HOVE.- Maureen Paley
is presenting An Apparent Brightness by Esther Pearl Watson at Morena di Luna, Hove. This is her second exhibition at the gallery and her first to be featured at the Hove space.
In this new body of work, I have concentrated on assorted drawings, paintings and ceramics anchored in an immersive mixed media installation. This work uses folk vernacular and abstraction to make a fragile gesture towards a perhaps hopeful new reality.
The focal point of the exhibition is a bright and colourful immersive walk-in screen structure that is also the source of the shows title, An Apparent Brightness.
Many of the paintings in the show include serene moments as children run through fields of dandelions. Metallic objects as well as flattened angels reminiscent of illuminated manuscripts hover in the atmosphere. We find meteors piercing the Earths atmosphere, they become shooting stars, burning, and breaking toward their new form. Everyone depicted seems oblivious to what is happening above them.
The wall of bookcases within the exhibition space contains over twenty melon-sized meteorites made from earthenware (terra cotta and obsidian) like scientific artefacts. They look like otherworldly chunks that fell through a colour splattered atmosphere of glitter, dust and silver leaf. Many have pink or golden tassels resembling some type of invasive species or perhaps ocean life on coral rock. Some of the stones with tufts seem to literally illustrate the Greek etymology for comets as being long-haired. The largest of the sculptures sits like a testament to an otherworldly experience and is titled after Hildegard of Bingen (10981179), the mediaeval visionary who contributed many early writings about the cosmos, drawings, paintings, manuscripts, and music that have inspired me.
It reminds me of how my father emails me descriptions of his own visions of angels. To him they are like a muse that inspires his drawings of flying saucers. I have to believe that what he experiences is real to him, even though I cannot share his experience. The idea of an object existing in one body in space, but on earth in another, is a reoccurring investigation in the various works. This double reality speaks to the post-pandemic world I find myself living in.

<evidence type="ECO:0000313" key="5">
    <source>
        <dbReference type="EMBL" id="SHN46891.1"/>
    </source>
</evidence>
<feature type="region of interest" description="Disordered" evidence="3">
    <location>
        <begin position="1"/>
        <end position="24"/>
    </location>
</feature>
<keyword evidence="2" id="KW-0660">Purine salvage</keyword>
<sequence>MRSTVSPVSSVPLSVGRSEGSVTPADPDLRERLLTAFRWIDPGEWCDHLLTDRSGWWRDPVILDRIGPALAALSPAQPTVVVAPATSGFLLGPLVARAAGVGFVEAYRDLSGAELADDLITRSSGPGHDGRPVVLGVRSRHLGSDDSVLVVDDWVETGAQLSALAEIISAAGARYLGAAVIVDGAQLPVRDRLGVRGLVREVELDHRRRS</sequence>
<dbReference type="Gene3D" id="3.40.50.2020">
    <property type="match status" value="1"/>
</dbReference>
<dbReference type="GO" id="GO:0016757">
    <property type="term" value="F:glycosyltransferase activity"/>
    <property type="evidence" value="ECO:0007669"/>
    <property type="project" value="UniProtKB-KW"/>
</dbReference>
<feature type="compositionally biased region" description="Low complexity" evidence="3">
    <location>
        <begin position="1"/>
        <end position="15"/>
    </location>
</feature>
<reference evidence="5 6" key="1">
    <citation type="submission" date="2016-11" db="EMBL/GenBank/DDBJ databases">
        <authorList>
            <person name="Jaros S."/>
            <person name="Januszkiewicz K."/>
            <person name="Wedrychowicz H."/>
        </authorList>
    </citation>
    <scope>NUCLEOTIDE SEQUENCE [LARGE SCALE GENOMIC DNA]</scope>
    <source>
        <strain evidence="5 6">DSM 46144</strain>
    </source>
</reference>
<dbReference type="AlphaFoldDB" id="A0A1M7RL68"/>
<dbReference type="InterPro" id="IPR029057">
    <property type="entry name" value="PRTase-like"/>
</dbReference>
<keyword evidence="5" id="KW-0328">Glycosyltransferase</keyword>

In a time where misinformation lives alongside scientific facts, where some are vaccinated and others mistrust vaccines, and safety guidelines constantly shift, everyone constructs their own fragmented rules to navigate. The news is so full of crisis and at some point, panic fatigue sets in. Living in Los Angeles, I find for myself one constant: I cling to gratitude for the small things I have learned during the pandemic and hope that we can overcome our worst nature to build something brighter for the future.
Esther Pearl Watson
Esther Pearl Watson (b. 1973, Frankfurt, Germany) lives and works in Los Angeles, USA. Recent solo exhibitions include The Magical Mystery Tour Returns, Los Angeles Municipal Art Gallery, Los Angeles, California, USA (2021); Safer at Home: Pandemic Paintings, The Richmond Center for Visual Arts, Western Michigan University, Kalamazoo, Michigan, USA (2021); Dream Believer, University of Wisconsin, Parkside, Wisconsin, USA (2019); Mothership, Maureen Paley, London (2019). Additionally, her work has been included in group exhibitions such as Rural Elements, Contemporary Art Museum of Plainview, Plainview, Texas, USA (2019); The Moon: Eternal Pearl, Concord Center for the Visual Arts, Concord, Massachusetts, USA (2019); Atrium, Amon Carter Museum of American Art, Fort Worth, Texas, USA (2015) and Sky, Bedford Gallery, Lesher Center for the Arts, Walnut Creek, California USA (2014).